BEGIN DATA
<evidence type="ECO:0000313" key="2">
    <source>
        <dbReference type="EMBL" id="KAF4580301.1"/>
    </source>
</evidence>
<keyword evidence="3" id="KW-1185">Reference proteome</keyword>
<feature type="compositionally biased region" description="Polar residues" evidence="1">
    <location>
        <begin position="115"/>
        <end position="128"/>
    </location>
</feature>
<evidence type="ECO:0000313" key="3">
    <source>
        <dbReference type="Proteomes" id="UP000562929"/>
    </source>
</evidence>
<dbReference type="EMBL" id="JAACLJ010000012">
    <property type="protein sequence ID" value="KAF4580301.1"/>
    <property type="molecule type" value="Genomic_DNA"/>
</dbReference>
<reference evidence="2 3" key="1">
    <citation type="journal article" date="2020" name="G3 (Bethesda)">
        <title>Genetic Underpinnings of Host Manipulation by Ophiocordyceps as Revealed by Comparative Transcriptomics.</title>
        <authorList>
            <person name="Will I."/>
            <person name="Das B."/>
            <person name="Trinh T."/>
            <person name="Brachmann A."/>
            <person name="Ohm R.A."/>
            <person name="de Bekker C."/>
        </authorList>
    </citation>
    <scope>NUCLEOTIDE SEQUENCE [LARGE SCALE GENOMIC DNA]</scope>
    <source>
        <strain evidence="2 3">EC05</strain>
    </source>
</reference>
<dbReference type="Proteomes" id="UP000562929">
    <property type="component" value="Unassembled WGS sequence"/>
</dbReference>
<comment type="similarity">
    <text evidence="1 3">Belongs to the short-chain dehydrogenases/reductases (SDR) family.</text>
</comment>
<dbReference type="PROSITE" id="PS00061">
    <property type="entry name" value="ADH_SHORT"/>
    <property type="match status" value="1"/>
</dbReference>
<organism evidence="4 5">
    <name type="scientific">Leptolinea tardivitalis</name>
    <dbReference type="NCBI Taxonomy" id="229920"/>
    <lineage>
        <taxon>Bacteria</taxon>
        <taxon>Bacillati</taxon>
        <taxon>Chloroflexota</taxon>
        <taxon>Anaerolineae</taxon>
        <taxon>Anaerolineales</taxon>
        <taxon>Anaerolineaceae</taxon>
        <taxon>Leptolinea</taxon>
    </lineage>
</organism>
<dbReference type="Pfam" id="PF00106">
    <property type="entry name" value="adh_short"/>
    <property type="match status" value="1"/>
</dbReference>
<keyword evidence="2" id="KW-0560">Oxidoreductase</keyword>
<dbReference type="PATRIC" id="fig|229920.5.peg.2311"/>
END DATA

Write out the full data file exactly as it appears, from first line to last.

<evidence type="ECO:0000313" key="2">
    <source>
        <dbReference type="EMBL" id="KAF4580301.1"/>
    </source>
</evidence>
<keyword evidence="3" id="KW-1185">Reference proteome</keyword>
<feature type="compositionally biased region" description="Polar residues" evidence="1">
    <location>
        <begin position="115"/>
        <end position="128"/>
    </location>
</feature>
<evidence type="ECO:0000313" key="3">
    <source>
        <dbReference type="Proteomes" id="UP000562929"/>
    </source>
</evidence>
<dbReference type="EMBL" id="JAACLJ010000012">
    <property type="protein sequence ID" value="KAF4580301.1"/>
    <property type="molecule type" value="Genomic_DNA"/>
</dbReference>
<reference evidence="2 3" key="1">
    <citation type="journal article" date="2020" name="G3 (Bethesda)">
        <title>Genetic Underpinnings of Host Manipulation by Ophiocordyceps as Revealed by Comparative Transcriptomics.</title>
        <authorList>
            <person name="Will I."/>
            <person name="Das B."/>
            <person name="Trinh T."/>
            <person name="Brachmann A."/>
            <person name="Ohm R.A."/>
            <person name="de Bekker C."/>
        </authorList>
    </citation>
    <scope>NUCLEOTIDE SEQUENCE [LARGE SCALE GENOMIC DNA]</scope>
    <source>
        <strain evidence="2 3">EC05</strain>
    </source>
</reference>
<dbReference type="Proteomes" id="UP000562929">
    <property type="component" value="Unassembled WGS sequence"/>
</dbReference>
<comment type="similarity">
    <text evidence="1 3">Belongs to the short-chain dehydrogenases/reductases (SDR) family.</text>
</comment>
<dbReference type="PROSITE" id="PS00061">
    <property type="entry name" value="ADH_SHORT"/>
    <property type="match status" value="1"/>
</dbReference>
<organism evidence="4 5">
    <name type="scientific">Leptolinea tardivitalis</name>
    <dbReference type="NCBI Taxonomy" id="229920"/>
    <lineage>
        <taxon>Bacteria</taxon>
        <taxon>Bacillati</taxon>
        <taxon>Chloroflexota</taxon>
        <taxon>Anaerolineae</taxon>
        <taxon>Anaerolineales</taxon>
        <taxon>Anaerolineaceae</taxon>
        <taxon>Leptolinea</taxon>
    </lineage>
</organism>
<dbReference type="Pfam" id="PF00106">
    <property type="entry name" value="adh_short"/>
    <property type="match status" value="1"/>
</dbReference>
<keyword evidence="2" id="KW-0560">Oxidoreductase</keyword>
<dbReference type="PATRIC" id="fig|229920.5.peg.2311"/>